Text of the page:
Death by PowerPoint is real.I hear it from sales executives and B2B buyers all the time: “PowerPoint presentations do more harm than good.”
The problem may be even bigger than you think, considering that PowerPoint is installed on one billion computers and an estimated 30 million presentations are delivered every day.1
Could your team's poor use of slideware be killing your sales?The stark truth is that too many slide-supported sales presentations end up feeling the way this humorous version of the Gettysburg Address does.
The message may be strong, but the delivery is appalling.
Avoid "Death by PowerPoint" with these 3 tips.Here are three things any sales professional can do to prevent slides from killing sales opportunities.
(1) Work on your message before you work on your slides.
This quote from Military Times on the move to eliminate PowerPoint field use puts it well:
"Our problem with the tool is that people make slides before they have a clear idea of what problem they're trying to solve. . . . If you can't communicate your ideas, it doesn't matter what tool you use." 2
To make more effective use of slides, start by clarifying and organizing your message. Mandel clients find SCIPAB® to be a simple, powerful tool for accomplishing this.
(2) Emphasize your executive presence more than your slide content.
Great presentations owe their success to a compelling delivery by the presenter — and not to slide content.
Some of the most powerful moments in a presentation are "Control-B" moments, or when a presenter temporarily blacks out his or her screen to refocus the audience's attention solely on him or her.
What’s the lesson for sales professionals?
Delivery matters even more than your slides, so work hard to improve your executive presence.
Learn how to use posture, movement, gestures, pausing, vocal intonation, and eye contact to communicate credibly and with conviction.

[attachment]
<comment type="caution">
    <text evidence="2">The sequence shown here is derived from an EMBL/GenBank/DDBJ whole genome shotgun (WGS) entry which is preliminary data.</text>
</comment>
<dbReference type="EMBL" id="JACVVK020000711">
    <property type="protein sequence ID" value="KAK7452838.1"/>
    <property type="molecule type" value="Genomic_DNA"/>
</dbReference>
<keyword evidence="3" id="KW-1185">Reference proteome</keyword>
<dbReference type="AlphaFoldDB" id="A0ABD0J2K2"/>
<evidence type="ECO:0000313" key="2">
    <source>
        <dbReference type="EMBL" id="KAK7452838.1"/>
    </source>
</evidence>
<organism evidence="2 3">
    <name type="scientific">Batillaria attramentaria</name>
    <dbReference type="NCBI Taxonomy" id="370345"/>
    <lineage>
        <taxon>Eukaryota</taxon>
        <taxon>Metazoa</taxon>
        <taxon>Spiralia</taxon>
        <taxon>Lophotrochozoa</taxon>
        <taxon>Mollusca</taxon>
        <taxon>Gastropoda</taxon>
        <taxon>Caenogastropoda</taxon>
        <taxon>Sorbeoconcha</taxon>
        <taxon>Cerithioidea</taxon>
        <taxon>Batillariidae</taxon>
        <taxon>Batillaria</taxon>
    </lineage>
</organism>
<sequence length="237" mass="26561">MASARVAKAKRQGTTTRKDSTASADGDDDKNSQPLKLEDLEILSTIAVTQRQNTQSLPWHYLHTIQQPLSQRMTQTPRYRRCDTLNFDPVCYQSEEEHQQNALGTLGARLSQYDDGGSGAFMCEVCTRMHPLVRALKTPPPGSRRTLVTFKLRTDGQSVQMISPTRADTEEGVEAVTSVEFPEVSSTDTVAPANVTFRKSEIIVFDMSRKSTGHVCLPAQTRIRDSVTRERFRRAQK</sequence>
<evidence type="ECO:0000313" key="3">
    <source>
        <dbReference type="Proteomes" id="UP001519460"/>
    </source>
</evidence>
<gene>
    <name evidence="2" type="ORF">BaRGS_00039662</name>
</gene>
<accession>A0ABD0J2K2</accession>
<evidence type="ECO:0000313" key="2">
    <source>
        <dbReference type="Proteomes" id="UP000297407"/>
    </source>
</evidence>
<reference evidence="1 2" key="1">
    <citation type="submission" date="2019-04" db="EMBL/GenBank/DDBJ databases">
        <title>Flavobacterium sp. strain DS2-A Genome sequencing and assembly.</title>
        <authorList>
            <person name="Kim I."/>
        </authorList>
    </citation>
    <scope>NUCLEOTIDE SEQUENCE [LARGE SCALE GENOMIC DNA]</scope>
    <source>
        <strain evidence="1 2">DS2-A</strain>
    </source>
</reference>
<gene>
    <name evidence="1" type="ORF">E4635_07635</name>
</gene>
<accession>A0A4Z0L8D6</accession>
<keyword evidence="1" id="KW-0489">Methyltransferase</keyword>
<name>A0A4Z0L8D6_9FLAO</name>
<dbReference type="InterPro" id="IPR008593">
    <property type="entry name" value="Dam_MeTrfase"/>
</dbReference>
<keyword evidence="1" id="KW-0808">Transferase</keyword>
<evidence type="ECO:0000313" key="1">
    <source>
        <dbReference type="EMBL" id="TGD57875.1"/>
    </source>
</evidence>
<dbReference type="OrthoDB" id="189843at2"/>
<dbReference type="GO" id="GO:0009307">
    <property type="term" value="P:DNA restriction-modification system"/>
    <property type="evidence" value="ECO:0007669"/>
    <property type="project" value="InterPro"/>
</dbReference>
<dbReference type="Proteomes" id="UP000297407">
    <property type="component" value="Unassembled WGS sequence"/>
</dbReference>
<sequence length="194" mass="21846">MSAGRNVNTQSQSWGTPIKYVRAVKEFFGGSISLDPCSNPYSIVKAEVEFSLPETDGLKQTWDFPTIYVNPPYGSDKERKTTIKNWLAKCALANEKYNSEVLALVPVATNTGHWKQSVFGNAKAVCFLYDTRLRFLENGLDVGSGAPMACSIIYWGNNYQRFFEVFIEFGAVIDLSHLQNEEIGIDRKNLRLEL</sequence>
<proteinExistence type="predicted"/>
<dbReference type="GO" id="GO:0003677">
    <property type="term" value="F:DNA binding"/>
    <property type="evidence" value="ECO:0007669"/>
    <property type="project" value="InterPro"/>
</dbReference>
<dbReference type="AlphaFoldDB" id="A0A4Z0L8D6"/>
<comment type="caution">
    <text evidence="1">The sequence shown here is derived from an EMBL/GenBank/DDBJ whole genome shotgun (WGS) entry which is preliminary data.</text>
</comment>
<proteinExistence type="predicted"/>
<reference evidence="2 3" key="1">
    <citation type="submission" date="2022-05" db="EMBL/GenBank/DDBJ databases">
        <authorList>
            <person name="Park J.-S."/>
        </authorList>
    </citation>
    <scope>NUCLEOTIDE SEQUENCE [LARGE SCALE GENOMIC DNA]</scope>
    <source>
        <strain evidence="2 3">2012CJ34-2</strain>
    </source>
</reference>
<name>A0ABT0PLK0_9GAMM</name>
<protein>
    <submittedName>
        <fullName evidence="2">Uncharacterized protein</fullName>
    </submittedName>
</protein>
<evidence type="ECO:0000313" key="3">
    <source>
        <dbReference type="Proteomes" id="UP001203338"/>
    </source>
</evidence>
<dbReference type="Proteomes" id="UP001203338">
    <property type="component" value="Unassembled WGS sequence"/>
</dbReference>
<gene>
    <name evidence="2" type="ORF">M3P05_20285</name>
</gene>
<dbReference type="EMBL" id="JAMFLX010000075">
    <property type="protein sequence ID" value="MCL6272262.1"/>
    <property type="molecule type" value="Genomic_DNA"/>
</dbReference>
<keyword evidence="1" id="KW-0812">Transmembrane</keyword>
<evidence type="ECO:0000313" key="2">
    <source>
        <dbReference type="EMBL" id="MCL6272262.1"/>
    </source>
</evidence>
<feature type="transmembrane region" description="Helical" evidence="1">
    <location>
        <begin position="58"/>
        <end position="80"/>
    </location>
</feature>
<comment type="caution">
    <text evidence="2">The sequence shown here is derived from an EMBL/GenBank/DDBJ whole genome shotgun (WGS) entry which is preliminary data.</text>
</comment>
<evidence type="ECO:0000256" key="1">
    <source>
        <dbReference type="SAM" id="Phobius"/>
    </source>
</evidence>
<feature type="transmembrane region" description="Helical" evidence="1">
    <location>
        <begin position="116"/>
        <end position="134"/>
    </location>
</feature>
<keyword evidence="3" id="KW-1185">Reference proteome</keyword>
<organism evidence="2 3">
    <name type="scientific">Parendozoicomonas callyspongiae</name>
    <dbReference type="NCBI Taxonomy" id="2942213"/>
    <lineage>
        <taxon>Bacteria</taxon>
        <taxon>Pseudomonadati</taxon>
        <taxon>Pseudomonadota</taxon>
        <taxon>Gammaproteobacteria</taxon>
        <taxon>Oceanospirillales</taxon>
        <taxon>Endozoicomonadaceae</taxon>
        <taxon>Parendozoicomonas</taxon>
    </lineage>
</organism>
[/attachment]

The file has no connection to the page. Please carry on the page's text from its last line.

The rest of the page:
(3) Put your presentation on a diet.
Science has proven that people can’t give full attention to more than one thing at the same time.
If customers have to read your slides, they won't be able to pay full attention to you and what you're saying. This is why it's crucial to avoid using a massive PowerPoint stack as a presentation crutch.
Instead, cut back dramatically on the number of slides you use. Keep only the info you believe is critical to your audience's understanding.
Your goal? Maintain your prospect's focus on you and your message. Encourage more conversation than presentation whenever you interact with potential customers.
Deliver more powerful, precise, and persuasive presentations. Would you like to learn more about how your sales team can improve the impact of their presentations? Watch the video: Mandel’s 5 + 1 Slide Strategy™.
1 The Washington Post. "PowerPoint Should Be Banned." 5/26/2015
2 Military Times. "Carter to Brass: Nix the PowerPoint, speak up instead." 2/23/2015
- Human and Digital Transformation through Learning in 2020
- Why Don’t People Respond to My Emails?
- How to Make Your Next Team Offsite Wildly Productive
- Should I Use the TED Talk Format for My Business Presentation?
- How Well Does Your Team Handle Tough Questions?
- The Science of Presenting Data Visualizations Effectively
- Presenting Technical Ideas to Business Audiences
- A Little-Known Technique for Calming Your Anxiety About Public Speaking
- Is Memorizing Your Presentation a Bad Idea?
- Are Your User Conference Speakers Ready for the Spotlight?